Finally, you can also have 1 high-damaging skill equipped at one time that is generally great for getting out of a sticky situation or finishing off a tough enemy. Weapons aside, your best friend will be your dash, which allows for quickly traveling around the world, working around puzzles, and most importantly, dodging enemy attacks. Just try not to dash off the edge of a cliff. The combat is very challenging, so be prepared to die a lot before you learn the combat cycles of each of the well-designed and distinct enemies. The dodging window is often very tight and unforgiving, and dodging too early or too late can quickly put you in an awful spot, especially against a large crowd of enemies. One thing that I am not a big fan of is that enemies in the open world will respawn as soon as you leave and re-enter an area. This means that if you accidentally leave an area mid-fight, all the enemies you just finished killing are now back and ready to go again. Also, there are a couple of spawn locations for enemies that are very close to the end of a room, so accidentally going backward through a door can give you very little time to react to an enemy that is right on top of you. Upon starting a new game, there are no difficulty options to speak of other than New Game + or Nightmare Mode, which I haven’t reached yet. This means for a casual player or someone with little experience with this type of game, Hunt the Night may be a bit intimidating and could put them off, so perhaps a lower difficulty might be nice to allow for a larger audience.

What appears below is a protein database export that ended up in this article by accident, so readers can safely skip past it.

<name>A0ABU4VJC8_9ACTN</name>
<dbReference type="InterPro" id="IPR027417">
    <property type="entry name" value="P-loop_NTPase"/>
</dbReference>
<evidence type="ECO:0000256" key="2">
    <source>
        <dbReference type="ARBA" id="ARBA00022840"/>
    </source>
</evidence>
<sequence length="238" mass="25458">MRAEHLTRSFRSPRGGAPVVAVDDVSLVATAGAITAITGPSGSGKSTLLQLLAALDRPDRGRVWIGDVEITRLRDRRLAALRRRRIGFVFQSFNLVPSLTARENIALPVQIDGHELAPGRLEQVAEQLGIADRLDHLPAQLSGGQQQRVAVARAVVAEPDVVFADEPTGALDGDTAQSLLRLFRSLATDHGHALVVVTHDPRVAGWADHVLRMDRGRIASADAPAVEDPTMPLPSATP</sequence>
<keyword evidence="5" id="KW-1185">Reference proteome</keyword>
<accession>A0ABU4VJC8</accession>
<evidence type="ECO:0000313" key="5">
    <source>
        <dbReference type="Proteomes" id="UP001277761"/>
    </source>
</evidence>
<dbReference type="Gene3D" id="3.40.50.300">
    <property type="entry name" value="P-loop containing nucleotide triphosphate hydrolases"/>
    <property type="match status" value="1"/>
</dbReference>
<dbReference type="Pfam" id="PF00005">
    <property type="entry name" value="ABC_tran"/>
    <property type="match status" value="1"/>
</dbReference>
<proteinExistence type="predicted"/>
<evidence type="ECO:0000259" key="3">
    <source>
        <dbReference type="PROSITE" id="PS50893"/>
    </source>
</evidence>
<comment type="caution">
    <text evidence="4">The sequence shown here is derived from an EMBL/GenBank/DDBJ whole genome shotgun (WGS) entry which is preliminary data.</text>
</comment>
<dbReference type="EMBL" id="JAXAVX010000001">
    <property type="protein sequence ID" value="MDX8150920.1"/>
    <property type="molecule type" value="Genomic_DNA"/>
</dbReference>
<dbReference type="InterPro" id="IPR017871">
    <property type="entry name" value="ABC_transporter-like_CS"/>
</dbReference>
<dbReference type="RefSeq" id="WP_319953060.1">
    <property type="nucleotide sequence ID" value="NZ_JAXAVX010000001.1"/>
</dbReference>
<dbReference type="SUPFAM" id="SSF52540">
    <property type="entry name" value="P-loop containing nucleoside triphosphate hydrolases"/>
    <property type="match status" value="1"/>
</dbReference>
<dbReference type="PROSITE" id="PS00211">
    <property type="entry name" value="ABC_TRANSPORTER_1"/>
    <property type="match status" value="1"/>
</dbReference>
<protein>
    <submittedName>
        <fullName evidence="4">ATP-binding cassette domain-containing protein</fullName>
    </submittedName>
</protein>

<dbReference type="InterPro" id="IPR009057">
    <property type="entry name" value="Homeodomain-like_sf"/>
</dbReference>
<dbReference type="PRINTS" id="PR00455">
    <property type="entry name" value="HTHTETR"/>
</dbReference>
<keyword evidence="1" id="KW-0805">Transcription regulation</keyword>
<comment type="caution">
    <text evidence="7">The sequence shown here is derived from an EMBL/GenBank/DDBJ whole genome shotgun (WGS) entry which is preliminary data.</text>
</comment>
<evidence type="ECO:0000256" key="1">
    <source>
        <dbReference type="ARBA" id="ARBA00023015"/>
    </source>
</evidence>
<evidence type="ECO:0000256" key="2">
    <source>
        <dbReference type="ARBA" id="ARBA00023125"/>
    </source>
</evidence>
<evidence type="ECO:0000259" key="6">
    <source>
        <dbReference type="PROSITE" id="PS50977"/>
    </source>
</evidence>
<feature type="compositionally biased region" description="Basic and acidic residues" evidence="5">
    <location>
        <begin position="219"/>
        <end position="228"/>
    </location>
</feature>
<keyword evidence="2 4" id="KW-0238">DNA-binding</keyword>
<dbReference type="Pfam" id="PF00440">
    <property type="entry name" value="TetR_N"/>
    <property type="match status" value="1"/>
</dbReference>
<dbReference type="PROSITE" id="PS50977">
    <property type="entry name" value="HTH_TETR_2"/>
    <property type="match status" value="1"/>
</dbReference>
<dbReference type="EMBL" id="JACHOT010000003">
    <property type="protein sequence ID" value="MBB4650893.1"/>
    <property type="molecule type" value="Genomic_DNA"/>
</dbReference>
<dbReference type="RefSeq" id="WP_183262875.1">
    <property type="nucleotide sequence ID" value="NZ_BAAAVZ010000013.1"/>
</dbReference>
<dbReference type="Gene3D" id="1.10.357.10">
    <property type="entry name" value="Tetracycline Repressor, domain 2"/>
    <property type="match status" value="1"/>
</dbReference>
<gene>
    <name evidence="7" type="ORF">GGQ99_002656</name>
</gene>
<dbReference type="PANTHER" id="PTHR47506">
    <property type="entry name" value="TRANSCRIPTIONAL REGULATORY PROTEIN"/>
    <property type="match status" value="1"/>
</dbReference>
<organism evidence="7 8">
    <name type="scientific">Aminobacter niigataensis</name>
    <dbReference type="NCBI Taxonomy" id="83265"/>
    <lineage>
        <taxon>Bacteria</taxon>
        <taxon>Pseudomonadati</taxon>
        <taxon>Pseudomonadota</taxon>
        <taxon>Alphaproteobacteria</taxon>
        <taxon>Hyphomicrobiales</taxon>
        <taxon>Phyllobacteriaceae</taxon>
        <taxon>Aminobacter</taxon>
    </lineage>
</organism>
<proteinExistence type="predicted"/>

Hunt the Night is a game that should be played on a controller, rather than a mouse and keyboard. The game tells you this on opening it up, and after using both control schemes for a bit, I agree. The gameplay on a controller feels more fluid and smooth, and the game feels designed for controller use. The controls are very simple and logical, and, at least for the controller, I hardly ever found myself forgetting which button to press after the first half an hour or so.